Now is ideal time to feed wild birds

Last Updated: 
December 9, 2010

CORVALLIS, Ore. – Backyard bird feeders can help birds get enough food to maintain sufficient body heat during cold weather and October through April is the ideal season to feed birds because their natural foods are not abundant.

Knowing what and what not to feed wintering birds, however, and the best place to put feeders can make a difference in how well they survive the coldest months, according to Nancy Allen, faculty member in the fisheries and wildlife department at Oregon State University.

"Once you start a winter feeding project, be sure to continue until spring, when the birds' natural foods are available again," she said.

When you begin feeding birds, Allen suggests putting out a seed mix in an open place to see what kinds of birds are attracted and what seeds are pushed aside.

"Black oil sunflower seeds are the most popular food for wild birds that use feeders, such as chickadees, white-crowned sparrows and evening grosbeaks," she said.

She advises avoiding commercial wild mixes that contain a lot of milo or millet, which most wild birds won't eat, although unwanted species such as starlings and rodents are likely to show up.

Nyjer seeds (sometimes called thistle) are favorites of many finches. Peanuts, either kernels or in the shell, are attractive to jays, chickadees and nuthatches, but must be roasted; raw peanuts contain toxins harmful to birds. They also attract squirrels.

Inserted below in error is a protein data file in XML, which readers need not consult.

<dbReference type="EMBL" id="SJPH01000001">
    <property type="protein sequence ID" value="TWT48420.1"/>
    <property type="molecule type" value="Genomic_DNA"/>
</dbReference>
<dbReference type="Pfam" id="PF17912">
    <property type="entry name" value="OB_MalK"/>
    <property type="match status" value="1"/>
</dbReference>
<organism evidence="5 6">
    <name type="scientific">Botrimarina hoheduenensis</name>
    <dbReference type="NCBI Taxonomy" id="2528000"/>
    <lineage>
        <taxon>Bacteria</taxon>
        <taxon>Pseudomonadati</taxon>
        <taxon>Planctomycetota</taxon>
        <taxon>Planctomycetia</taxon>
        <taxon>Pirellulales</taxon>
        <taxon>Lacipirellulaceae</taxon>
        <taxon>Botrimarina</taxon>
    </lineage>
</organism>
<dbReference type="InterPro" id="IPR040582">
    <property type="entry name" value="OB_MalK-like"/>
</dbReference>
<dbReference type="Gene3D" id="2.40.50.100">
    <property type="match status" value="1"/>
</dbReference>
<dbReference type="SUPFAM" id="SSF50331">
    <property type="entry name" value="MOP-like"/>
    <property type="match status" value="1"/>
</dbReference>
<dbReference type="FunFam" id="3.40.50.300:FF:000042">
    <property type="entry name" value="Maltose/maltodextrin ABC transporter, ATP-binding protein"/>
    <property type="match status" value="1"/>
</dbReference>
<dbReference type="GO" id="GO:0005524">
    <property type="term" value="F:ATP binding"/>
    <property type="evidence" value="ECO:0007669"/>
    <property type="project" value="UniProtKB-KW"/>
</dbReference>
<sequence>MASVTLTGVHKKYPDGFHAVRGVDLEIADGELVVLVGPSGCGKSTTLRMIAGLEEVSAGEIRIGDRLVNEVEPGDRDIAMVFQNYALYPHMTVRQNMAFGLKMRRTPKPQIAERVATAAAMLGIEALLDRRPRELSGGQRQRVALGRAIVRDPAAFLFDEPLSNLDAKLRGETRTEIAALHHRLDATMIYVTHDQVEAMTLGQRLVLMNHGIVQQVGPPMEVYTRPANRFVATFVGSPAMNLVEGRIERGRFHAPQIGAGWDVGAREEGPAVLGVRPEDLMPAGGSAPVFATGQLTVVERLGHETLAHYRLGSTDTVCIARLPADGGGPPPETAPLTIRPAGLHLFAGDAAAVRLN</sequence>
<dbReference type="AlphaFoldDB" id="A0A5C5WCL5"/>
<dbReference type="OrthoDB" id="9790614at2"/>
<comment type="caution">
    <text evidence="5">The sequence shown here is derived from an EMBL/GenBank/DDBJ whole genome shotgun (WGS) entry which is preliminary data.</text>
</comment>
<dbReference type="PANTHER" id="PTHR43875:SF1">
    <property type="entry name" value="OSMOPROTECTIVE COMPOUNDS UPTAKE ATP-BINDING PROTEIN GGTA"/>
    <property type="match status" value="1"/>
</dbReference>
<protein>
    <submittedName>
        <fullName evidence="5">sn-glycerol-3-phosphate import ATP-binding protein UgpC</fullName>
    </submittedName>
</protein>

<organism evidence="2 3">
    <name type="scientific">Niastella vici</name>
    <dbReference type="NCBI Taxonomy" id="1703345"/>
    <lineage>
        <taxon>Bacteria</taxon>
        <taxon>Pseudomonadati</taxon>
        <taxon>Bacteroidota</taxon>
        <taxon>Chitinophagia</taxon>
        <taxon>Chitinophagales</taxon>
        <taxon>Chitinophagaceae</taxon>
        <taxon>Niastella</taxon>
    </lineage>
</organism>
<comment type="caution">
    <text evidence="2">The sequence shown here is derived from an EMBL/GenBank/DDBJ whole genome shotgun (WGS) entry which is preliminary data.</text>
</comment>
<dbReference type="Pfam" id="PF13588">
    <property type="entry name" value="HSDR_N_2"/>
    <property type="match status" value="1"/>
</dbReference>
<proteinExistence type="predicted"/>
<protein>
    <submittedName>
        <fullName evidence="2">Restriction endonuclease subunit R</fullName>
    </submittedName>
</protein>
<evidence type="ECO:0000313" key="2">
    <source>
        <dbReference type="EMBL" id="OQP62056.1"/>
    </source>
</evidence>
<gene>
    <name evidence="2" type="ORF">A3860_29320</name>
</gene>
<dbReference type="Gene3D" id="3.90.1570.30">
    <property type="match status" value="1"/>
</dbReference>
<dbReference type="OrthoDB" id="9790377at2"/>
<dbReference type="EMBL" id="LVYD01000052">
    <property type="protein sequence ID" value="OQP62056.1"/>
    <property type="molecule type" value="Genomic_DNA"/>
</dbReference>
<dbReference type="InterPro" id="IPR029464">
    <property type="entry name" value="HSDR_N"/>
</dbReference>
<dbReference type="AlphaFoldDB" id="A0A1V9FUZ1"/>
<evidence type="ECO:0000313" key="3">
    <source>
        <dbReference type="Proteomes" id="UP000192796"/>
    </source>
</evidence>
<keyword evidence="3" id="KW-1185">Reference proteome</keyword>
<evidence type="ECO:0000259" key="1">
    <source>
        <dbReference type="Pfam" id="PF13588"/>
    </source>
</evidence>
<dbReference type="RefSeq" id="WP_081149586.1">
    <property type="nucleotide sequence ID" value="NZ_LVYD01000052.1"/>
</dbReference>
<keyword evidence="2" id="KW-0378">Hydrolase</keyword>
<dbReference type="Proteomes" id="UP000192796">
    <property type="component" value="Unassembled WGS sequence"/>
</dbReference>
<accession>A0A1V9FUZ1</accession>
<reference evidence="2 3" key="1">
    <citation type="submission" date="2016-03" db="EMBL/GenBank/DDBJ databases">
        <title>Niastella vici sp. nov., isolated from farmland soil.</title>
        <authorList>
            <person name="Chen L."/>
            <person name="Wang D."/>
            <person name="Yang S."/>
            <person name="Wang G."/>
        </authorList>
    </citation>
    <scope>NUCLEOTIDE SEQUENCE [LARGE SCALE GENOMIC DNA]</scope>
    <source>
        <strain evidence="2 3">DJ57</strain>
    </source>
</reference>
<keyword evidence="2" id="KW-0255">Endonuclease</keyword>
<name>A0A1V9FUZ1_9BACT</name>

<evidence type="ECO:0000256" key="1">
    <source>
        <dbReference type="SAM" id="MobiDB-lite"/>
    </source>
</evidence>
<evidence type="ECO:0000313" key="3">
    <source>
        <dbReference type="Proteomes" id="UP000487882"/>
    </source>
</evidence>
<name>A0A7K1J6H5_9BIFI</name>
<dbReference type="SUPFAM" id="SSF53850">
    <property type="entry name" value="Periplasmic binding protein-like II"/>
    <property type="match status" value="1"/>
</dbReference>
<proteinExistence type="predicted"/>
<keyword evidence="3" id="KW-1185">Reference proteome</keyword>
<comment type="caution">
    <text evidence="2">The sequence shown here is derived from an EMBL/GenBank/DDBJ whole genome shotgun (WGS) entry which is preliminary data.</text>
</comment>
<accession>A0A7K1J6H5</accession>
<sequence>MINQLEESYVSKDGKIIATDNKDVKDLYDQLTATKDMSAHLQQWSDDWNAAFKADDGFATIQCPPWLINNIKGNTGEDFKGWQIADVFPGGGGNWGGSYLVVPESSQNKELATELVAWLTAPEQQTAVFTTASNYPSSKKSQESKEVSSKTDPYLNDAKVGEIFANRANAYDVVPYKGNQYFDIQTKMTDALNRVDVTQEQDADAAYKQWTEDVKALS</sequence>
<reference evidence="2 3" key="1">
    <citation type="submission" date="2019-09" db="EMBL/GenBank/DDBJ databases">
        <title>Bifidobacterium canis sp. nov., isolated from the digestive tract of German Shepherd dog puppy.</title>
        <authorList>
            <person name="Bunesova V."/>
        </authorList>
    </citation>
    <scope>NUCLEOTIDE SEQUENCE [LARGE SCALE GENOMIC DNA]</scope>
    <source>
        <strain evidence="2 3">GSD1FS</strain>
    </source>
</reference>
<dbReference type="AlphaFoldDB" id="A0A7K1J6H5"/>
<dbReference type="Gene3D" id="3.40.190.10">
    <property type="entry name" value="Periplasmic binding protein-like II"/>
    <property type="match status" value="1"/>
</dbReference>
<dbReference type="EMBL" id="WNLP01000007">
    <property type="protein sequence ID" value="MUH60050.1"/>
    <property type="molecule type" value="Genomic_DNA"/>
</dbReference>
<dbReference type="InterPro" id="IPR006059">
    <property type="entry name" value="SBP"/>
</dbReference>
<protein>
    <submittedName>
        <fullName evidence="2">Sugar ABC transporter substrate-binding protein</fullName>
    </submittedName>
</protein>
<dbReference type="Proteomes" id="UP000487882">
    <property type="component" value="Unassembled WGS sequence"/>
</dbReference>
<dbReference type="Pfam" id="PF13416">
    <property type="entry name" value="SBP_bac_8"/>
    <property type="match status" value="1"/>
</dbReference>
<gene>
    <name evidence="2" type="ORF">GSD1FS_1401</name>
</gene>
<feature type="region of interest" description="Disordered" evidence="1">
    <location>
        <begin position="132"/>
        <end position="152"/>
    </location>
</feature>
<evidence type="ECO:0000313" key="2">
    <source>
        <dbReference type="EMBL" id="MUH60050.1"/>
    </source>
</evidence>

Another popular bird food is suet, which is fat processed from cows and sheep. It attracts insect-eating birds that need animal fat for energy. Woodpeckers, chickadees, bushtits and nuthatches are especially fond of suet.

You can buy suet cakes at specialty shops or make them at home. Details on how to make them are in the OSU Extension Service publication EC1554, "Feed Wild Birds."

Foods to avoid feeding birds are bakery goods such as bread, donuts, cookies or crackers. They do not provide the nutrition birds need and can mold easily, making the birds sick or killing them. To avoid mold in bird food, store it in a hard plastic or metal resealable container. This also helps keep the food dry and mice and rats out. A five-gallon container with a tight-fitting lid stored on a shelf is ideal.

Placement of the feeder also is important, Allen said.

"Put your feeder where a cat cannot ambush and squirrels cannot jump to it,” she said. “Make sure it is five to six feet off the ground and six to eight feet from nearby vegetation and that escape cover is within 10 feet.”

Also in the EC 1554 publication are details and diagrams of feeders; advice on where to place feeders in quiet, undisturbed areas; how to protect them from squirrels and jays, which intimidate other birds; and how to keep feeders clean to avoid spread of salmonella and other avian diseases.

Author: Judy Scott
Source: Nancy Allen